As the sheer scale of Lebanon’s meltdown continues to be absorbed by its people, some are starting to confront an unpalatable view that the state’s very foundations were flawed at each of its incarnations. From the Ottoman empire to French mandate, Syrian tutelage, the ravages of the civil war and then the rentier system that followed the 1991 Taif accords which ended the conflict, Lebanon has never had an easy run. But the past three decades in particular have laid the groundwork for its demise.
“After Taif, [the warlords] got consolation prizes, instead of being punished for keeping the war going as long as they did,” said Nora Boustany, a lecturer in journalism at the American University of Beirut, who covered the conflict and aftermath. “They went to town. It was a bonanza for them. The Syrians knew it was happening and they wanted a piece of the action as well. To keep the peace, there was an accommodation with justice. This created a culture of impunity, and this became the norm.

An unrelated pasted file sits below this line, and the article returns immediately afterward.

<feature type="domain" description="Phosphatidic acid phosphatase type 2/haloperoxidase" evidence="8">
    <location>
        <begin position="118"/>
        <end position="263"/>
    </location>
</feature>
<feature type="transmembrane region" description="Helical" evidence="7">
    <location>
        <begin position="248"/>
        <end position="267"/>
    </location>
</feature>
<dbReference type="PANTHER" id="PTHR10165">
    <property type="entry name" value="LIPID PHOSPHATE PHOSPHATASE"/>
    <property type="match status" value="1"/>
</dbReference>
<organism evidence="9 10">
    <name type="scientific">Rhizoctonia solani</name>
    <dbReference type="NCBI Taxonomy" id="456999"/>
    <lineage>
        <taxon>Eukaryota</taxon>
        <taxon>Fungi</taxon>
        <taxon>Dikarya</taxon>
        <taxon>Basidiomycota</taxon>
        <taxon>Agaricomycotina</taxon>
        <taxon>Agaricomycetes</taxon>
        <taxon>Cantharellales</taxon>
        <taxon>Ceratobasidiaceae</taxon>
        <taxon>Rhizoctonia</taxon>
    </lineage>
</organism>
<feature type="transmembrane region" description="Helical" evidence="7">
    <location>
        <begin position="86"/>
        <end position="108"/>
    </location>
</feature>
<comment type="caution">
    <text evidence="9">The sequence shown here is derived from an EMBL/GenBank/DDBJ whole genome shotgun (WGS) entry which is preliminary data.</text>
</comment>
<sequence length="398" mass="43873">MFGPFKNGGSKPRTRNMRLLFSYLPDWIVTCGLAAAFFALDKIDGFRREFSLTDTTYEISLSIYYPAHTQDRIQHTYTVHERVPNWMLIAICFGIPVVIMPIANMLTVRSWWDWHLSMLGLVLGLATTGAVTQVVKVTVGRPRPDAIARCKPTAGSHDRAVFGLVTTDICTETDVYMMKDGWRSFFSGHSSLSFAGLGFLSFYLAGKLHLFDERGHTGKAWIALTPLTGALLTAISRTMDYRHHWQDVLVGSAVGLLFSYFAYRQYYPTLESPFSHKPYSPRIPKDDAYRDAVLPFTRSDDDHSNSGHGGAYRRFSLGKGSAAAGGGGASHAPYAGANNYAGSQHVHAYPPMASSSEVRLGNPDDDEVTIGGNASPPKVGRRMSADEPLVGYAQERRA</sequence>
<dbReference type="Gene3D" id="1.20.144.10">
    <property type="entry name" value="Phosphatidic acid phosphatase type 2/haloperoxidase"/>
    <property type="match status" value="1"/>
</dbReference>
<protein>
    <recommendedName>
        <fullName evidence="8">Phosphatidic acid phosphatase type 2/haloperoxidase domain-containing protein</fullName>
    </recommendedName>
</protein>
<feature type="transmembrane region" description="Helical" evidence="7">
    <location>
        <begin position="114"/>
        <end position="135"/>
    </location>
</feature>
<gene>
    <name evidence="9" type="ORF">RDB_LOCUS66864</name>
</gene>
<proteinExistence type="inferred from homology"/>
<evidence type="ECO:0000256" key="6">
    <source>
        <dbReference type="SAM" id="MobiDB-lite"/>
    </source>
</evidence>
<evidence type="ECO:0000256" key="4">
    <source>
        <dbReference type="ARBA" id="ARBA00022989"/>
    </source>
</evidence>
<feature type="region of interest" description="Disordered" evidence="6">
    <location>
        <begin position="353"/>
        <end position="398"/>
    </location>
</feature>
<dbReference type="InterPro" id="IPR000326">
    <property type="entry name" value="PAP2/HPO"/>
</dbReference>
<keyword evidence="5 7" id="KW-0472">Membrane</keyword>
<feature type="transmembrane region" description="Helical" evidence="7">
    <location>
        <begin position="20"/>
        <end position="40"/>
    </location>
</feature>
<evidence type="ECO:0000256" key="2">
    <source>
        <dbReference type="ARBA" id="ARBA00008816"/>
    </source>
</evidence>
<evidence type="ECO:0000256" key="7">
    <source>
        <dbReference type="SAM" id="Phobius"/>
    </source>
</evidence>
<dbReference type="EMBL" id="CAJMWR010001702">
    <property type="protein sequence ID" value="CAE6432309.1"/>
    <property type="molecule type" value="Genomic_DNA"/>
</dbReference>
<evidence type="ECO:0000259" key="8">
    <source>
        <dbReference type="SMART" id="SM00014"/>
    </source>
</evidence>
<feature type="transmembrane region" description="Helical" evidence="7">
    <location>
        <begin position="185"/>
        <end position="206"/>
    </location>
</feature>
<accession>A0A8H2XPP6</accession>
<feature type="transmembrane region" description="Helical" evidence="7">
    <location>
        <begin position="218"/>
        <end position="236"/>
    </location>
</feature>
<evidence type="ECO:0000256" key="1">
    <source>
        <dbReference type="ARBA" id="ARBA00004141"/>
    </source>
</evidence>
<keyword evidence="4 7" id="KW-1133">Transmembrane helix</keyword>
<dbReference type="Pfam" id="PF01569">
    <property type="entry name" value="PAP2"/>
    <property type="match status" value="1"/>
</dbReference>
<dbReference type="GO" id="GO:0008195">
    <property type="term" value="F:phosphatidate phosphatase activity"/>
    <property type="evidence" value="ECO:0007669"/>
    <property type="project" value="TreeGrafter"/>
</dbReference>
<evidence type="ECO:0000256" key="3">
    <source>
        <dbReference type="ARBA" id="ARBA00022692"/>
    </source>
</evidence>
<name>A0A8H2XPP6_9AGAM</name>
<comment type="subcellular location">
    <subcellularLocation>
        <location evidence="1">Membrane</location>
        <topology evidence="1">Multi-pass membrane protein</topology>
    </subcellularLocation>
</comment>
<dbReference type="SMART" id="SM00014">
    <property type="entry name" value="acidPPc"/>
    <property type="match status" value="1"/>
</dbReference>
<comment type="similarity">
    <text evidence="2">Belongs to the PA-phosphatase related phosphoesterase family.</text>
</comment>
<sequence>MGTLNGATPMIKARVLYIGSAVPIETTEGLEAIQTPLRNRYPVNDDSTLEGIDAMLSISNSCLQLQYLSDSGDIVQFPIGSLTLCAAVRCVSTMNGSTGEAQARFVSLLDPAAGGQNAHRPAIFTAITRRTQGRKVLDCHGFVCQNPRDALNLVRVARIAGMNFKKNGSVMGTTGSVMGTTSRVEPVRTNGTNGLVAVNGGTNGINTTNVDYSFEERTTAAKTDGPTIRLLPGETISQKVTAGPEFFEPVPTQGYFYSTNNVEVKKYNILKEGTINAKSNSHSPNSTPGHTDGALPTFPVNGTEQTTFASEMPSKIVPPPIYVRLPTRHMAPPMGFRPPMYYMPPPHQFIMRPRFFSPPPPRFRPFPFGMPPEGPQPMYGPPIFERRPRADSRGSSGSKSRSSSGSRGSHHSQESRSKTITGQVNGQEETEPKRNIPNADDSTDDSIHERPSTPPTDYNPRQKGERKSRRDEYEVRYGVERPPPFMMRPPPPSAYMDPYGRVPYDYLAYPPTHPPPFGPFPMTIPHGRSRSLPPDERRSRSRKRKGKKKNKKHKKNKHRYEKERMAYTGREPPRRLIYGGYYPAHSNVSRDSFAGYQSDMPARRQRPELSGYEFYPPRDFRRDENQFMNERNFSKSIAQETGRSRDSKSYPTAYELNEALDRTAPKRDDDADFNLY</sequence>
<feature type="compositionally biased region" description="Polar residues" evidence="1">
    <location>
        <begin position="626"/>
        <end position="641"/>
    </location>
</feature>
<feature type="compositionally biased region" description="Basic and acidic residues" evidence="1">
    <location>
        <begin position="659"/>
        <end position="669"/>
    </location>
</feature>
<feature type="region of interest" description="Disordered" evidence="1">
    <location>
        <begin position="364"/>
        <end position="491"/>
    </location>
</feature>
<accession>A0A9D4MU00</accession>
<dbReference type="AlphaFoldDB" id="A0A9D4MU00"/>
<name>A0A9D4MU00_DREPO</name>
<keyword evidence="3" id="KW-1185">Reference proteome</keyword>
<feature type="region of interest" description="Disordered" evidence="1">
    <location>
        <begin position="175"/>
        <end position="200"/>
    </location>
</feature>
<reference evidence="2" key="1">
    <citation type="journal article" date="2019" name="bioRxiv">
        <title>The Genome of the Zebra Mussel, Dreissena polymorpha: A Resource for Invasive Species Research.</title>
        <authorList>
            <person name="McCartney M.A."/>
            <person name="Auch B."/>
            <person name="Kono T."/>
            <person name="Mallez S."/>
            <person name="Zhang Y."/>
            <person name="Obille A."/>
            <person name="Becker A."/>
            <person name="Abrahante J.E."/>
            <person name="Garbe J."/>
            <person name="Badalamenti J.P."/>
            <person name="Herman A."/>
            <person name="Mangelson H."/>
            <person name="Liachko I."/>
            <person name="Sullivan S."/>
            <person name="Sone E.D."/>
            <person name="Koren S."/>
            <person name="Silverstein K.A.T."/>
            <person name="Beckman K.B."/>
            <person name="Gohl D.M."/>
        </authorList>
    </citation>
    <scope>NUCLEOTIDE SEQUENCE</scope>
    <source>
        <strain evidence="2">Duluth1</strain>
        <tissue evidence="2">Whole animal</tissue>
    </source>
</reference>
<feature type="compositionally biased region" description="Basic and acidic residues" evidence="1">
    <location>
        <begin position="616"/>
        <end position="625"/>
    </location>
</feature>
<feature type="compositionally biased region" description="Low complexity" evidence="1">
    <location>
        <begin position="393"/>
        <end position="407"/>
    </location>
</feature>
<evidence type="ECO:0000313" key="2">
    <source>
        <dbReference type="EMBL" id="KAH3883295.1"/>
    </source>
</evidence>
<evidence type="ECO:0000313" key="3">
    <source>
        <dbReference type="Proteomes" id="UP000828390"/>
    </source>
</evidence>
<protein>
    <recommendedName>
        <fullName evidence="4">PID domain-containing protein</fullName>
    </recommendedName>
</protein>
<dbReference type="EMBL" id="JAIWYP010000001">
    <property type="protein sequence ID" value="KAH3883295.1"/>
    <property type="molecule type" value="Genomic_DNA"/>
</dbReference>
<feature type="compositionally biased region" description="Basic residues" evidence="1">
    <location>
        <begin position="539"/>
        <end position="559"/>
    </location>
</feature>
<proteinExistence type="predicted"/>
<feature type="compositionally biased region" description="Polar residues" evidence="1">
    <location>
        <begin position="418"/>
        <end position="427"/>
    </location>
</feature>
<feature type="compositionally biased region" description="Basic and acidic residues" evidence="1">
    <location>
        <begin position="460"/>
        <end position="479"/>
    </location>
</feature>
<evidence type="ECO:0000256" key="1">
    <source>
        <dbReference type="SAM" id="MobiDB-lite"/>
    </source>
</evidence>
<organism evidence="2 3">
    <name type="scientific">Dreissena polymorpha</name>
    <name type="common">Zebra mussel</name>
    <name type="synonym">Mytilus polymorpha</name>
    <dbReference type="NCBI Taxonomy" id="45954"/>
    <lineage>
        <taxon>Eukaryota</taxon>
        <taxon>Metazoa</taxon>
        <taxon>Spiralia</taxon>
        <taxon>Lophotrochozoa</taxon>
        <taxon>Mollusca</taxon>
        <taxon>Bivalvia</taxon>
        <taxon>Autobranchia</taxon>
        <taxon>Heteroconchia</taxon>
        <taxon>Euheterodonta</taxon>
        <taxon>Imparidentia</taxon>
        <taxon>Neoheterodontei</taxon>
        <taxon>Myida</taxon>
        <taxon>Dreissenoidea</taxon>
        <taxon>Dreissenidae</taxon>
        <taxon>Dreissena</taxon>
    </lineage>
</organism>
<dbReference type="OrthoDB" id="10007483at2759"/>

“Rafic Hariri steamrolled ahead with reconstruction,” said Boustany of the former prime minister who presided over Lebanon’s postwar rebuild, accumulating a vast fortune along the way. Saudi Arabia and Syria were central to Lebanon’s reconstruction, setting up patronage networks and spheres of influence that took decisive stakes in the country’s affairs, while at the same time giving patrons a free rein to corral fortunes.
Text och image by The Guardians